September 07, 2007


Seward pushes plan to eliminate school taxes over 5-year period


Bob Ellis/staff photographer
Senator Seward speaks at a press conference on the front yard of Wesley and April Pettee, with their children Rebecca and Owen, to announce a property tax relief plan.

Staff Reporter

CORTLAND — Citing consistently high property tax levies in New York, state Sen. James Seward visited West Main Street Thursday and touted a proposal that would allow school districts to eliminate local property taxes.
The New York Stop Taxing Our Property  program, which passed the state Senate on June 13, would give school boards the authority to eliminate residential property taxes over a five-year period, with revenue replaced by additional state funding.
It would also impose an immediate freeze on property tax assessments for seniors, create a commission on property tax reform and enact measures to require the state to fund the mandates on school districts and municipalities.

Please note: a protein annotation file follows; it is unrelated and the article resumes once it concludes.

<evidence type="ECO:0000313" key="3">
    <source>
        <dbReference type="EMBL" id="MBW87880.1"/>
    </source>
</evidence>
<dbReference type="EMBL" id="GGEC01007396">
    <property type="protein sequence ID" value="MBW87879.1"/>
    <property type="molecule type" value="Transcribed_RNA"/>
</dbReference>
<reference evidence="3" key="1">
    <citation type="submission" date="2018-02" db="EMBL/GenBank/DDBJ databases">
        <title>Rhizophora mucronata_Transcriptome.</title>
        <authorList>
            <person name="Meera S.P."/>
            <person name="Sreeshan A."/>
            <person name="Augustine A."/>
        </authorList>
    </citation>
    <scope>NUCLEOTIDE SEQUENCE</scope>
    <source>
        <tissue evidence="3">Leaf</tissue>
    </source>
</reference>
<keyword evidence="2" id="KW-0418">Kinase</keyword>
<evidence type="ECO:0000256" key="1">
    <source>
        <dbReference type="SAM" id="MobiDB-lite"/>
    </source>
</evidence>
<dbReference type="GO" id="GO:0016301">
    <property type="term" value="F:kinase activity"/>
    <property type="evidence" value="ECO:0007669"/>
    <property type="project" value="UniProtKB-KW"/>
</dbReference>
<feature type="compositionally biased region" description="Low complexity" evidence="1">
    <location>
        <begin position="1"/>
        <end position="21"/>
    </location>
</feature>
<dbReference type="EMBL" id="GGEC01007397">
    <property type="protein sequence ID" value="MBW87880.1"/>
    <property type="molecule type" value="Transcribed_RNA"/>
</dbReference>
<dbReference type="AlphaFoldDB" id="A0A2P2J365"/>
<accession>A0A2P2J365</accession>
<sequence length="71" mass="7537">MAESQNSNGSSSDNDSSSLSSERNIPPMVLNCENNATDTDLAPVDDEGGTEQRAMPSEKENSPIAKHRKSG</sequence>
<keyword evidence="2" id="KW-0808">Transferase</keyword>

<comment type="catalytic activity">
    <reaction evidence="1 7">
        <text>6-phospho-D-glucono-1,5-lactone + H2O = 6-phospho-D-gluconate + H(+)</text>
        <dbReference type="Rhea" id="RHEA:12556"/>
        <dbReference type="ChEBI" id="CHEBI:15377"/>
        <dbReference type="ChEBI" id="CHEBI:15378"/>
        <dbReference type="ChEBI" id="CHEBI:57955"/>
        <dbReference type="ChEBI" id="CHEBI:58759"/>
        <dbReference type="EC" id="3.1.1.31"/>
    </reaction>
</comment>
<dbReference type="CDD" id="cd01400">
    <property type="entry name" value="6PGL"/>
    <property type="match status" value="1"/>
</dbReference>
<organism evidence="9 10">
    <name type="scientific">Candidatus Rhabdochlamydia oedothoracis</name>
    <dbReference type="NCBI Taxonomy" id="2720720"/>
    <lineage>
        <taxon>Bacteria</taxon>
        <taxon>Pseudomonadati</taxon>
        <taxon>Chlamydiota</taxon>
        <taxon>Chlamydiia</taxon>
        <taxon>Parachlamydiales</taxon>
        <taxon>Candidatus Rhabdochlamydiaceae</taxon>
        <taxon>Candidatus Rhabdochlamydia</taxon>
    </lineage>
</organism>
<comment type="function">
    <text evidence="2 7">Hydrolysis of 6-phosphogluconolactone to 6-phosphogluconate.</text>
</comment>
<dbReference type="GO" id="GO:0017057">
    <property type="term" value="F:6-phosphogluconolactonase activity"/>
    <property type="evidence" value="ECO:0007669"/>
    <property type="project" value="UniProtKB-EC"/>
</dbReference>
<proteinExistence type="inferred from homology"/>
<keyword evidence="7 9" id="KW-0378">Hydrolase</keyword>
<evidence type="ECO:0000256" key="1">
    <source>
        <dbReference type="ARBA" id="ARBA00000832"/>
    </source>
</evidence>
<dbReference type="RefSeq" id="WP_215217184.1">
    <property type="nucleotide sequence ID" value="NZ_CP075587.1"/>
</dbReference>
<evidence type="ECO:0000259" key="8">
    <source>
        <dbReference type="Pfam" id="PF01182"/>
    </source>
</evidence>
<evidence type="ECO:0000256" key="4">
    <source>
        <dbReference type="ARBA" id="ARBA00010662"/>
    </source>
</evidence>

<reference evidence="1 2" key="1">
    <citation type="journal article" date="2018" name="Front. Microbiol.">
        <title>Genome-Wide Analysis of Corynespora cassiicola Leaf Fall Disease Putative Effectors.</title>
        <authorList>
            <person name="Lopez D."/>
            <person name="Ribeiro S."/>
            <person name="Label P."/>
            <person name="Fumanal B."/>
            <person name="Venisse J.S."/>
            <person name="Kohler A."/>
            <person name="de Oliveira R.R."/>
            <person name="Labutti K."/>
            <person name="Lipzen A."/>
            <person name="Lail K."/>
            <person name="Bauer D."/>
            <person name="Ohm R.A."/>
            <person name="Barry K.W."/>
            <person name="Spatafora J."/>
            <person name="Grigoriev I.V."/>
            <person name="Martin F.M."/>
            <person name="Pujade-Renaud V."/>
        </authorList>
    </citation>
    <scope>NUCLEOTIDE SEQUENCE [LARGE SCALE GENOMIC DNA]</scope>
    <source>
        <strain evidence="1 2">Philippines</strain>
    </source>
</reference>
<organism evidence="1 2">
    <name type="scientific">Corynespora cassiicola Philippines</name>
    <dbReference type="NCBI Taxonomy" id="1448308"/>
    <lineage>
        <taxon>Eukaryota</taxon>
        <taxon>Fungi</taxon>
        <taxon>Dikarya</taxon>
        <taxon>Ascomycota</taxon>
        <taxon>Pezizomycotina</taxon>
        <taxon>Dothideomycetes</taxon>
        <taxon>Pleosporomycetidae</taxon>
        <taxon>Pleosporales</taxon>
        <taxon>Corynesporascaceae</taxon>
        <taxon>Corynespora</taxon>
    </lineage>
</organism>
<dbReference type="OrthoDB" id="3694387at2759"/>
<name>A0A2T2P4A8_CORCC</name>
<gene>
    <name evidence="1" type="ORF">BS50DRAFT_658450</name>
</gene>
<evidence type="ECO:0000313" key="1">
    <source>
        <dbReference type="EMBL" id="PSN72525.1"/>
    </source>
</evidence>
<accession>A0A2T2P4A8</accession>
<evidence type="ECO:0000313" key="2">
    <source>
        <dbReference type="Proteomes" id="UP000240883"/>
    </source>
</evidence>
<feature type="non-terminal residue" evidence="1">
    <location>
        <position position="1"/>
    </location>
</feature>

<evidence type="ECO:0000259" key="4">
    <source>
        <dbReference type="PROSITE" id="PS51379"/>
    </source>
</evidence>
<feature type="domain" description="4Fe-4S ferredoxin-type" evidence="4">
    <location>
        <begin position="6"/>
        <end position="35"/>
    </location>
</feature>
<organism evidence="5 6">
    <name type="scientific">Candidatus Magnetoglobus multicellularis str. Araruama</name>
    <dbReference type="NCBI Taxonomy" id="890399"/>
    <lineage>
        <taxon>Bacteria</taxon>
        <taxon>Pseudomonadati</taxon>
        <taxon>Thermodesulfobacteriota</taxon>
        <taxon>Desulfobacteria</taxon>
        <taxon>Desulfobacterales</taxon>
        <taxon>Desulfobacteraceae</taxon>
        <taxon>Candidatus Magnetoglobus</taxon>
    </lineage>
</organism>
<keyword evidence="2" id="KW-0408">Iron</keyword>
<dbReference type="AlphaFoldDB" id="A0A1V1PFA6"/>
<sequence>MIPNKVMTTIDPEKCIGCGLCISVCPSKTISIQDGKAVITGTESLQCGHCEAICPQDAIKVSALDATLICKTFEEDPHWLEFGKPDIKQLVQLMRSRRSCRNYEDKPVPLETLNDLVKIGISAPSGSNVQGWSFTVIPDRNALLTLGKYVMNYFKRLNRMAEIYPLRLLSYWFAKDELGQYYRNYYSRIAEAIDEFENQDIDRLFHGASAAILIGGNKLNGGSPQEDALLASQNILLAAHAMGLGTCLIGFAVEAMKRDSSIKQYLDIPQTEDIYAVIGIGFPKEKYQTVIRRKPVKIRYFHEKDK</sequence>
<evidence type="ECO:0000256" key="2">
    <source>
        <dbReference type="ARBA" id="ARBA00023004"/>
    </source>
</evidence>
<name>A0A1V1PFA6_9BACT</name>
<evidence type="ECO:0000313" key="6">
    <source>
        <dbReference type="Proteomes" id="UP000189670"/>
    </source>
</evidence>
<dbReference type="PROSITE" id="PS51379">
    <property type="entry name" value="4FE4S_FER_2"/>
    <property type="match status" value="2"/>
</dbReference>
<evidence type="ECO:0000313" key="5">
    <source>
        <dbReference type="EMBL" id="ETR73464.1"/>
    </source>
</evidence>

“It hurts young families in terms of homeownership and it hurts senior citizens who want to remain in their home as long as possible,” Seward said midmorning Thursday, standing in front of the home of Wes and April Pettee. “It seems to me that we need a bold, aggressive, innovative approach.”
Republican Senate Majority Leader Joseph Bruno sponsored senate bill 6119; it passed the Senate and was forwarded to the Assembly in June.
Boards of education would be allowed to hold a public vote to determine whether school property taxes would be phased out over five years at a 20 percent rate annually, or continue using the existing, locally levied school revenue system.
The increase in state aid — which would factor in a yearly cost of living increase — would cost the state about $1.8 billion each year, for a total of $9 billion at the end of the five years, Seward said.
He stressed that school districts would be fully reimbursed for the lost revenue.